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Oscar Franklin Miller was an Arkansas-born U.S. Army major who achieved national fame during World War I and received the Medal of Honor and the Bronze Star for his valor during a battle near Gesnes, France, in which he lost his life. Before he enlisted in the army, Miller worked throughout the United States as a clerk and an officer for the Immigration and Naturalization Service (INS).
Oscar Miller was born in Franklin County on October 25, 1882, the third of eight children of A. J. Miller and his wife. He spent his early childhood in Bryant (Saline County). After his father died when he was eight years old, Miller and four of his siblings—Ruth, Grace, Helen, and Bill—were raised by his paternal grandmother. In 1899, he left Arkansas for Texas looking for work; he worked briefly for a publishing house as a “printer’s devil,” where he set type and delivered newspapers. Later, he found a job as a waiter, which gave him a chance to learn to speak Spanish, a skill that helped him later in his career.
He quit his job as a waiter and joined the U.S. Army in 1901. Before his three-year enlistment was complete, he served as a company clerk and interpreter for the Twenty-eighth U.S. Infantry in the Philippines. Returning to the United States, he found himself facing unemployment. He eventually got a job as a clerk for the U.S. Mail Service in Little Rock (Pulaski County). There, he began to show the impatient, individualistic streak that characterized his later career in the INS and as a soldier; he was often reprimanded for failing to observe the chain of command and for the bluntness with which he approached situations. These qualities, though a service in his future, were a source of conflict during his time in Little Rock.
In Little Rock, he met Anna Conrad, the daughter of a well-known city police chief, and soon married her. They had one child, Oscar Franklin Jr.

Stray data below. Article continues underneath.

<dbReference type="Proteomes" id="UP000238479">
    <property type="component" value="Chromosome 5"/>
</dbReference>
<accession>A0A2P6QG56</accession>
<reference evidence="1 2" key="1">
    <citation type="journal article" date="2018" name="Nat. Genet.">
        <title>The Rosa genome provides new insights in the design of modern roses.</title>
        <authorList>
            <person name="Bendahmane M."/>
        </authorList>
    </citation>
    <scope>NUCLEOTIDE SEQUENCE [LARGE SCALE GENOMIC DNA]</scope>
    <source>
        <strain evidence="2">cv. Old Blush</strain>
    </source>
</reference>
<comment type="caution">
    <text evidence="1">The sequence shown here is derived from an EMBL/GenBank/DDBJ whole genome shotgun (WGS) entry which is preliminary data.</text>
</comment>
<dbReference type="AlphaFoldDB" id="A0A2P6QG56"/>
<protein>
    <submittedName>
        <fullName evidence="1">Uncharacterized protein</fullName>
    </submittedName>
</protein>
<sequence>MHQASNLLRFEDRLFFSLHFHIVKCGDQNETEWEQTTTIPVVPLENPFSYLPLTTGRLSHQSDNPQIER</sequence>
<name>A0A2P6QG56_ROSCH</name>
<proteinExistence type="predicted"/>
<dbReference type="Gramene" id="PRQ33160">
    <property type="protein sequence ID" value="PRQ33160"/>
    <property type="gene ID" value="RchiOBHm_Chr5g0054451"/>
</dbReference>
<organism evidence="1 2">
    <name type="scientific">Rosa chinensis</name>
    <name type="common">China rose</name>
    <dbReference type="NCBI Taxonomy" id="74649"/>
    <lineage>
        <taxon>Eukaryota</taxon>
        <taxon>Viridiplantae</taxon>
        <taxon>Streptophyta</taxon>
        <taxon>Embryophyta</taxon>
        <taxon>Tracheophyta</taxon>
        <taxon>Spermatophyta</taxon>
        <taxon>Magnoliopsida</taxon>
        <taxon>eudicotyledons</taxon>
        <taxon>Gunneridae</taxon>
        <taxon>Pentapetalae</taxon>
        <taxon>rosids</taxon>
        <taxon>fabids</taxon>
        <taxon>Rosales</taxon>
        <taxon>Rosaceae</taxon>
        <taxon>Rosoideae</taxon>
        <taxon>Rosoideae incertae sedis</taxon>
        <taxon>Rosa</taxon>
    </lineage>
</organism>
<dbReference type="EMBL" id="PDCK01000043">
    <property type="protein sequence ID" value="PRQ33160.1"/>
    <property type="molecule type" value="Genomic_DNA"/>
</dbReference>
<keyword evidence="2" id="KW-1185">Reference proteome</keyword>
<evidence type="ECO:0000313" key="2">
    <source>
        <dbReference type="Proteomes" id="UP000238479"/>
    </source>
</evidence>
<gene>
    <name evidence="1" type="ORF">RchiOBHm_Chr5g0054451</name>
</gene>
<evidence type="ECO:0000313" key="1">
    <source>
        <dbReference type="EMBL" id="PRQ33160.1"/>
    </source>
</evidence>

In 1907, the Millers left Arkansas and made their home in Laredo, Texas. For the next ten years, Miller worked as an immigration officer for the INS in Texas, Arizona, and Los Angeles, California, patrolling the border and helping to apprehend undocumented migrants. Miller’s work was exciting and efficient; he was praised for his successful missions and given several pay raises. His effective use of patrol boats on U.S.–Mexico water routes resulted in his travel to Washington DC, where he convinced the Bureau of Immigration that the INS should have a greater supply of them.
In 1917, he left the INS and enrolled in reserve officers’ training in California. By the time he was called to active duty, he had performed so well that he was one of two students to be promoted to the rank of major for the 361st Infantry, Ninety-first Division. Not long after this, at a family reunion in Arkansas, he was reported as saying, “There is no more glorious death than to die on the battlefield.”
Miller arrived in England, and then France, for more training in July 1918. By September of that same year, Miller’s divisions were moving around the pits and trenches in the Argonne Forest in France. On September 27, his Third Battalion arrived at the village of Epionville, where he was told he would be able to make “the next big attack.” The next day, an attack was made on German forces who were hiding in the trenches to counter the American attack with a barrage of bullets. Many of Miller’s men were wounded or killed very quickly, and Miller himself took a bullet in his right leg. Before being shot again, he managed to make it another fifty feet. A captain carried his body off the battlefield; he died in a dressing station at 1:30 a.m. on September 29.
Miller was presented the Medal of Honor for “conspicuous gallantry and intrepidity above and beyond the call of duty in action…Major Miller inspired his men by his personal courage. Just before the objective was reached he received a wound in the abdomen…but he continued to urge his men on, telling them to…leave him where he lay.” He is buried in a marked grave in the Meuse-Argonne American Cemetery in France.
For additional information:Medal of Honor Recipients: World War I. http://www.history.army.mil/html/moh/worldwari.html (accessed September 16, 2009).
Johnson, John Allen. “Oscar Franklin Miller: Arkansas’s Forgotten Hero.” Arkansas Historical Quarterly 31 (Autumn 1972): 262–275.
Ware, David. Beyond the Call of Duty, Arkansas Honors Its Veterans. Little Rock: Arkansas Office of Secretary of State, 2002.
Bernard ReedLittle Rock, Arkansas
Last Updated 6/27/2016
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